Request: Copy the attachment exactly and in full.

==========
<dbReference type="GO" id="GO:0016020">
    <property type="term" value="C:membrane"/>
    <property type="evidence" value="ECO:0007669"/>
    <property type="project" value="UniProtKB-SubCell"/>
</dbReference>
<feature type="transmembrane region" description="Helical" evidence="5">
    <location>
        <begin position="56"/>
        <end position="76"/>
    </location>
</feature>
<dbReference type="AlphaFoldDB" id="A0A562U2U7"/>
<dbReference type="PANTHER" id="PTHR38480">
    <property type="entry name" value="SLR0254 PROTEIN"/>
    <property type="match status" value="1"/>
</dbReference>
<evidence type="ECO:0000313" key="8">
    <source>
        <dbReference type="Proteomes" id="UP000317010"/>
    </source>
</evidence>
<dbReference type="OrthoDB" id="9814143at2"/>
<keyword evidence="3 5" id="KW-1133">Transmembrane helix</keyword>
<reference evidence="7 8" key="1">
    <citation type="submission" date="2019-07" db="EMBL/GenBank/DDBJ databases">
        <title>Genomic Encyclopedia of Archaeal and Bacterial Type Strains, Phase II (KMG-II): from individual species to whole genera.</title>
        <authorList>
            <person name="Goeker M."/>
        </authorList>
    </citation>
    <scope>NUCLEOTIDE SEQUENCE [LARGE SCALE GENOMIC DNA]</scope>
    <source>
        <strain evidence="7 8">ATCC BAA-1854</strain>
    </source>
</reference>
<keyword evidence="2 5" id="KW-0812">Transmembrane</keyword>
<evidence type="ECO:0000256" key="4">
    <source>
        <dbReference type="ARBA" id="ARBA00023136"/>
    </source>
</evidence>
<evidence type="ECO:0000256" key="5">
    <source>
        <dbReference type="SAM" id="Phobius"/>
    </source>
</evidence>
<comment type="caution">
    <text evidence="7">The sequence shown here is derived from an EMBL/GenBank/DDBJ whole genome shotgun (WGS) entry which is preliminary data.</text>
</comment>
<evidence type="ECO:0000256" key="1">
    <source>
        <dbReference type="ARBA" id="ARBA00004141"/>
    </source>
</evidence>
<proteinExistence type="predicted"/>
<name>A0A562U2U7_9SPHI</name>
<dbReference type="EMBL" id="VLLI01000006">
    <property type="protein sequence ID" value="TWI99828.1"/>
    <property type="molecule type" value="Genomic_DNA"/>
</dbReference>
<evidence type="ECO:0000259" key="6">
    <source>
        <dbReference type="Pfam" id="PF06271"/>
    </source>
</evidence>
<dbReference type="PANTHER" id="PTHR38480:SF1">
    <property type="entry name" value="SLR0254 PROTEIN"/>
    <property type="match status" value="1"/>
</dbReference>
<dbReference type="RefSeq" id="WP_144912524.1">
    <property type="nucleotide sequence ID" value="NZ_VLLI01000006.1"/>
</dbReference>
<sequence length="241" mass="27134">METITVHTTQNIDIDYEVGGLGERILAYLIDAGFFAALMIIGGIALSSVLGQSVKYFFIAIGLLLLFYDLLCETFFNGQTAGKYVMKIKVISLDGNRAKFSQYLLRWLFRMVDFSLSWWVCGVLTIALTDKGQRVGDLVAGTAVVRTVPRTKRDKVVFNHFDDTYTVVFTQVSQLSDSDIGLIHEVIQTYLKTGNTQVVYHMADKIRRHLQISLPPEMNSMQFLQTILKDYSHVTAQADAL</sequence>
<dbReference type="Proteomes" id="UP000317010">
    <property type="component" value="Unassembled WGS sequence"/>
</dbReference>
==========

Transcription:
<dbReference type="GO" id="GO:0016020">
    <property type="term" value="C:membrane"/>
    <property type="evidence" value="ECO:0007669"/>
    <property type="project" value="UniProtKB-SubCell"/>
</dbReference>
<feature type="transmembrane region" description="Helical" evidence="5">
    <location>
        <begin position="56"/>
        <end position="76"/>
    </location>
</feature>
<dbReference type="AlphaFoldDB" id="A0A562U2U7"/>
<dbReference type="PANTHER" id="PTHR38480">
    <property type="entry name" value="SLR0254 PROTEIN"/>
    <property type="match status" value="1"/>
</dbReference>
<evidence type="ECO:0000313" key="8">
    <source>
        <dbReference type="Proteomes" id="UP000317010"/>
    </source>
</evidence>
<dbReference type="OrthoDB" id="9814143at2"/>
<keyword evidence="3 5" id="KW-1133">Transmembrane helix</keyword>
<reference evidence="7 8" key="1">
    <citation type="submission" date="2019-07" db="EMBL/GenBank/DDBJ databases">
        <title>Genomic Encyclopedia of Archaeal and Bacterial Type Strains, Phase II (KMG-II): from individual species to whole genera.</title>
        <authorList>
            <person name="Goeker M."/>
        </authorList>
    </citation>
    <scope>NUCLEOTIDE SEQUENCE [LARGE SCALE GENOMIC DNA]</scope>
    <source>
        <strain evidence="7 8">ATCC BAA-1854</strain>
    </source>
</reference>
<keyword evidence="2 5" id="KW-0812">Transmembrane</keyword>
<evidence type="ECO:0000256" key="4">
    <source>
        <dbReference type="ARBA" id="ARBA00023136"/>
    </source>
</evidence>
<evidence type="ECO:0000256" key="5">
    <source>
        <dbReference type="SAM" id="Phobius"/>
    </source>
</evidence>
<comment type="caution">
    <text evidence="7">The sequence shown here is derived from an EMBL/GenBank/DDBJ whole genome shotgun (WGS) entry which is preliminary data.</text>
</comment>
<evidence type="ECO:0000256" key="1">
    <source>
        <dbReference type="ARBA" id="ARBA00004141"/>
    </source>
</evidence>
<proteinExistence type="predicted"/>
<name>A0A562U2U7_9SPHI</name>
<dbReference type="EMBL" id="VLLI01000006">
    <property type="protein sequence ID" value="TWI99828.1"/>
    <property type="molecule type" value="Genomic_DNA"/>
</dbReference>
<evidence type="ECO:0000259" key="6">
    <source>
        <dbReference type="Pfam" id="PF06271"/>
    </source>
</evidence>
<dbReference type="PANTHER" id="PTHR38480:SF1">
    <property type="entry name" value="SLR0254 PROTEIN"/>
    <property type="match status" value="1"/>
</dbReference>
<dbReference type="RefSeq" id="WP_144912524.1">
    <property type="nucleotide sequence ID" value="NZ_VLLI01000006.1"/>
</dbReference>
<sequence length="241" mass="27134">METITVHTTQNIDIDYEVGGLGERILAYLIDAGFFAALMIIGGIALSSVLGQSVKYFFIAIGLLLLFYDLLCETFFNGQTAGKYVMKIKVISLDGNRAKFSQYLLRWLFRMVDFSLSWWVCGVLTIALTDKGQRVGDLVAGTAVVRTVPRTKRDKVVFNHFDDTYTVVFTQVSQLSDSDIGLIHEVIQTYLKTGNTQVVYHMADKIRRHLQISLPPEMNSMQFLQTILKDYSHVTAQADAL</sequence>
<dbReference type="Proteomes" id="UP000317010">
    <property type="component" value="Unassembled WGS sequence"/>
</dbReference>